09/18/2001 12:00AM

Average price steady in trying time


LEXINGTON, Ky. - Seemingly undaunted by economic downturn and national disaster, the 13-day Keeneland September yearling sale continued at a steady pace over the weekend, ringing up $200 million in gross revenues for the third consecutive year on Saturday.

Through Sunday, the last session for which complete figures were available, the 2001 September sale was running behind in gross revenue - a product of its smaller catalog this year - but the average and median prices were both up.

Overall, 1,358 yearlings sold in the first six days, down from last year's larger catalog, when 1,542 had sold by this point. Cumulative gross revenue was $224,896,000, down 11 percent from last year's figure. This year's six-day average price was $165,608, up slightly from last year's $164,058, and the median rose 7 percent to $80,000.

As of 5 p.m. Monday, the auction's seventh session, the session leader was a $210,000 Grindstone colt purchased by Buckram Oak Farm. Drumkenny Farm, agent, sold the colt on behalf of The Lads partnership, which bought him for $90,000 at the 2001 Keeneland January sale. The colt is out of Divorce Testimony (Vice Regent).

Following the normal trend, the auction's later sessions are producing lower prices than those seen in the heady select sessions on Sept. 10 and Sept. 12. The sale was postponed on Sept. 11, the day of the terrorist attacks on the World Trade Center. But some big-name buyers are still participating. On Sunday, the auction's sixth of 13 days, trainer Bob Baffert, agent, paid $300,000 for a colt from the first crop of Elusive Quality.

The colt, a half-brother to stakes-winner Kohen Witha K. and Grade 3-placed Squall Linda, was one of 35 six-figure yearlings Sunday. The session's buy-back rate was 24 percent, a moderate level as compared with Keeneland July's 33 percent and Fasig-Tipton July's 38 percent.

Mill Ridge Sales, agent, sold Sunday's top-priced colt, who is out of the stakes-winning The Axe II mare Glimmer Glass.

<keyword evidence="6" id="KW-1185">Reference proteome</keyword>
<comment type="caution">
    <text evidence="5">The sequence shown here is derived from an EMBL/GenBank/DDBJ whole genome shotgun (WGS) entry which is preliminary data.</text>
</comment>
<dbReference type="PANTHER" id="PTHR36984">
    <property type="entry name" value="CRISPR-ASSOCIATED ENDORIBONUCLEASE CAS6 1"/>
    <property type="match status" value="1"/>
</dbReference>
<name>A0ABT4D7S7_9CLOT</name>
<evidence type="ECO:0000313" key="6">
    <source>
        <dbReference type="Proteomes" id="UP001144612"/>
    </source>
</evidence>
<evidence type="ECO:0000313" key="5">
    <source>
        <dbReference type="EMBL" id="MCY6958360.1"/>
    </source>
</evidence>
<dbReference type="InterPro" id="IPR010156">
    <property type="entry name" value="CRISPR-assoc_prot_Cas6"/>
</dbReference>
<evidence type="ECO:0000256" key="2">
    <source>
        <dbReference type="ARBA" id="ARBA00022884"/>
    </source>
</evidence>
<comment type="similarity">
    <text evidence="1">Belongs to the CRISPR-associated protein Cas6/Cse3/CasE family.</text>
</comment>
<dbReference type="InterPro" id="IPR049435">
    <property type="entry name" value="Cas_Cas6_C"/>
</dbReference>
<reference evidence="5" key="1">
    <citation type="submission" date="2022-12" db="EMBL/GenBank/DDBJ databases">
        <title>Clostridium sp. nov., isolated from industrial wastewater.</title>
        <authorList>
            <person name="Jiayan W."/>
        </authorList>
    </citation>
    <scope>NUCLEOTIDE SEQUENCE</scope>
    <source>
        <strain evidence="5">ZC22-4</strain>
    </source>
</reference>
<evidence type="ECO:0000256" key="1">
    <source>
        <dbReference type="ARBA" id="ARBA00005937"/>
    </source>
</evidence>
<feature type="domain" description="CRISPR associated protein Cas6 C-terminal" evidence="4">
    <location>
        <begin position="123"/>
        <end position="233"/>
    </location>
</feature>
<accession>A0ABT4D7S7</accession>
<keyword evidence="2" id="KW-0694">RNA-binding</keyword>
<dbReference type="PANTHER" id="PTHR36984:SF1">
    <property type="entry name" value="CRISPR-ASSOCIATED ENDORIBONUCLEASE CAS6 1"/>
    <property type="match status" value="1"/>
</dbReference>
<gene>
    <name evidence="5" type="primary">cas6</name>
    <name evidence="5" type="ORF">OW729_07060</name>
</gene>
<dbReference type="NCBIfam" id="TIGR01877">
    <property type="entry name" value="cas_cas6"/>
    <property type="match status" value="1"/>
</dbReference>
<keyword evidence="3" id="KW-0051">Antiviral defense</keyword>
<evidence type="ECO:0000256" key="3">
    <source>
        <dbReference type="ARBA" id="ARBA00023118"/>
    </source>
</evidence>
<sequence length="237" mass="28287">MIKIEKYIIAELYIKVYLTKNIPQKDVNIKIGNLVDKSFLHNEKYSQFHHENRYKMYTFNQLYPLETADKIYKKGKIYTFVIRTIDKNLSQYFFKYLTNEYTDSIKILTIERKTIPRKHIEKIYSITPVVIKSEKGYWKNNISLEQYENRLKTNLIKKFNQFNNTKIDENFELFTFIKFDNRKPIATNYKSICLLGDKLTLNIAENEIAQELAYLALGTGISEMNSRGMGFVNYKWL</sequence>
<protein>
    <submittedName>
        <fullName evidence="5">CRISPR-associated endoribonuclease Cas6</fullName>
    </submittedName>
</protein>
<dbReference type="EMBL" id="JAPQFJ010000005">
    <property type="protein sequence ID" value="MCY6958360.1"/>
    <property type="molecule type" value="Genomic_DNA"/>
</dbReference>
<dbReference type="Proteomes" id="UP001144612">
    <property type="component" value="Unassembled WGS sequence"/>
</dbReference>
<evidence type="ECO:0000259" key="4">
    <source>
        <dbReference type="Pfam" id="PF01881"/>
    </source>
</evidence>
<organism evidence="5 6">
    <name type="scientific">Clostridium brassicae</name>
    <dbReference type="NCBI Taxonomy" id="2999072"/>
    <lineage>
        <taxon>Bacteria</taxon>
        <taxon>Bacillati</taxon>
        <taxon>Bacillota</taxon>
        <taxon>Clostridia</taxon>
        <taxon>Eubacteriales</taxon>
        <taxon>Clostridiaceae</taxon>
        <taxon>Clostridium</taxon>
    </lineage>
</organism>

So far, the message to Kentucky's commercial Thoroughbred industry seems to be one of optimism as buyers are prepared to spend substantial money for horses they believe are likely to get a piece of American racetracks' lucrative purses. But even as the average and median prices rise, the rate of increase might not be sharp enough to suit commercial breeders, who have spent nearly 25 percent more, on average, for the stud fees that produced these September yearlings. Still, given the buy-back rate, consignors in the broader September market clearly are more prepared to sell than some of their boutique-vendor counterparts at the summer auctions were.

Keeneland's smaller September catalog this year undoubtedly helped keep prices steady at the auction's later sessions. The slimmer catalog size - from last year's record 4,650 to 4,483 - helped boost the average price and weeded out some of the oversupply: lower-market horses who have struggled in the highly selective yearling market in recent years. Some of those horses, as well as ones who failed to reach their reserves in September, will get another chance in a smaller market next month. That's when Keeneland will hold its first October yearling sale on Oct. 15-16.

Point Given arrives at new home

Leading Horse of the Year candidate Point Given arrived Sunday at Three Chimneys Farm, where he will take up stud duties in 2002. Point Given, winner of this year's Preakness, Belmont, Travers, and Haskell Invitational, was shipped by air from California and arrived in Kentucky at noon.

Richard Mulhall, racing manager for Point Given's owner, Prince Ahmed bin Salman, met Point Given, a 3-year-old Thunder Gulch colt, at the farm.

"The trip didn't bother him a bit," Mulhall said, noting that Point Given had plenty of travel experience during his two-season career, which took him to nine racetracks from coast to coast.

Salman, who campaigned Point Given in the name of The thoroughbred Corporation, retired the colt on Aug. 30 after veterinarians discovered the colt had strained a tendon in his left front leg. Point Given will be syndicated with a share price of $1 million, bringing his total valuation to $50 million. He will stand for a $125,000 fee.